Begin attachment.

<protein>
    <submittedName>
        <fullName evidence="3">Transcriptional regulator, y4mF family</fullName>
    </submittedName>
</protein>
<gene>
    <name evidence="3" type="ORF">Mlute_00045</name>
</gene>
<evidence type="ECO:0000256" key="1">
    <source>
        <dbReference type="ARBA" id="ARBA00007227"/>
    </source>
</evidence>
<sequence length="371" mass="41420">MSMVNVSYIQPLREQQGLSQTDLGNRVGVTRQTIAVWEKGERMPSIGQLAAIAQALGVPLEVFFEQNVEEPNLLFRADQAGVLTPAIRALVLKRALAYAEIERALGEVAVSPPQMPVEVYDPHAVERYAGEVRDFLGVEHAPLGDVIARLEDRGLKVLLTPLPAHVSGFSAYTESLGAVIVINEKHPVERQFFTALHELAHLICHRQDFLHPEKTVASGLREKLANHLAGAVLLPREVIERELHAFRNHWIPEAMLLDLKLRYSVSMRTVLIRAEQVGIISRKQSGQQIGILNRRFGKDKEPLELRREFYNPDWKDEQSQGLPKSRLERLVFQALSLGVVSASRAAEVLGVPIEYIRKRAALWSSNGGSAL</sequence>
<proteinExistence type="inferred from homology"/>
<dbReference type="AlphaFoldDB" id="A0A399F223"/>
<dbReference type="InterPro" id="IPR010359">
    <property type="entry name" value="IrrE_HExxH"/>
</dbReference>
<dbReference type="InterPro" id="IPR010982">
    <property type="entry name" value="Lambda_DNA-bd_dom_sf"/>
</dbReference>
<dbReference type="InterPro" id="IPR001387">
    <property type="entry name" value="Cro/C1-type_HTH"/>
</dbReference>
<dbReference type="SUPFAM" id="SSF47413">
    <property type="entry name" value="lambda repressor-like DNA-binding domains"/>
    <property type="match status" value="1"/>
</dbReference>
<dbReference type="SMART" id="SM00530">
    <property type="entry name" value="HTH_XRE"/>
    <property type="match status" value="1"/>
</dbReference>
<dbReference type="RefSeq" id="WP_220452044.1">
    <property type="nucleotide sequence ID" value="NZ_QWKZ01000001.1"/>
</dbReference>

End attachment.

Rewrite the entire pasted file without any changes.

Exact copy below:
<protein>
    <submittedName>
        <fullName evidence="3">Transcriptional regulator, y4mF family</fullName>
    </submittedName>
</protein>
<gene>
    <name evidence="3" type="ORF">Mlute_00045</name>
</gene>
<evidence type="ECO:0000256" key="1">
    <source>
        <dbReference type="ARBA" id="ARBA00007227"/>
    </source>
</evidence>
<sequence length="371" mass="41420">MSMVNVSYIQPLREQQGLSQTDLGNRVGVTRQTIAVWEKGERMPSIGQLAAIAQALGVPLEVFFEQNVEEPNLLFRADQAGVLTPAIRALVLKRALAYAEIERALGEVAVSPPQMPVEVYDPHAVERYAGEVRDFLGVEHAPLGDVIARLEDRGLKVLLTPLPAHVSGFSAYTESLGAVIVINEKHPVERQFFTALHELAHLICHRQDFLHPEKTVASGLREKLANHLAGAVLLPREVIERELHAFRNHWIPEAMLLDLKLRYSVSMRTVLIRAEQVGIISRKQSGQQIGILNRRFGKDKEPLELRREFYNPDWKDEQSQGLPKSRLERLVFQALSLGVVSASRAAEVLGVPIEYIRKRAALWSSNGGSAL</sequence>
<proteinExistence type="inferred from homology"/>
<dbReference type="AlphaFoldDB" id="A0A399F223"/>
<dbReference type="InterPro" id="IPR010359">
    <property type="entry name" value="IrrE_HExxH"/>
</dbReference>
<dbReference type="InterPro" id="IPR010982">
    <property type="entry name" value="Lambda_DNA-bd_dom_sf"/>
</dbReference>
<dbReference type="InterPro" id="IPR001387">
    <property type="entry name" value="Cro/C1-type_HTH"/>
</dbReference>
<dbReference type="SUPFAM" id="SSF47413">
    <property type="entry name" value="lambda repressor-like DNA-binding domains"/>
    <property type="match status" value="1"/>
</dbReference>
<dbReference type="SMART" id="SM00530">
    <property type="entry name" value="HTH_XRE"/>
    <property type="match status" value="1"/>
</dbReference>
<dbReference type="RefSeq" id="WP_220452044.1">
    <property type="nucleotide sequence ID" value="NZ_QWKZ01000001.1"/>
</dbReference>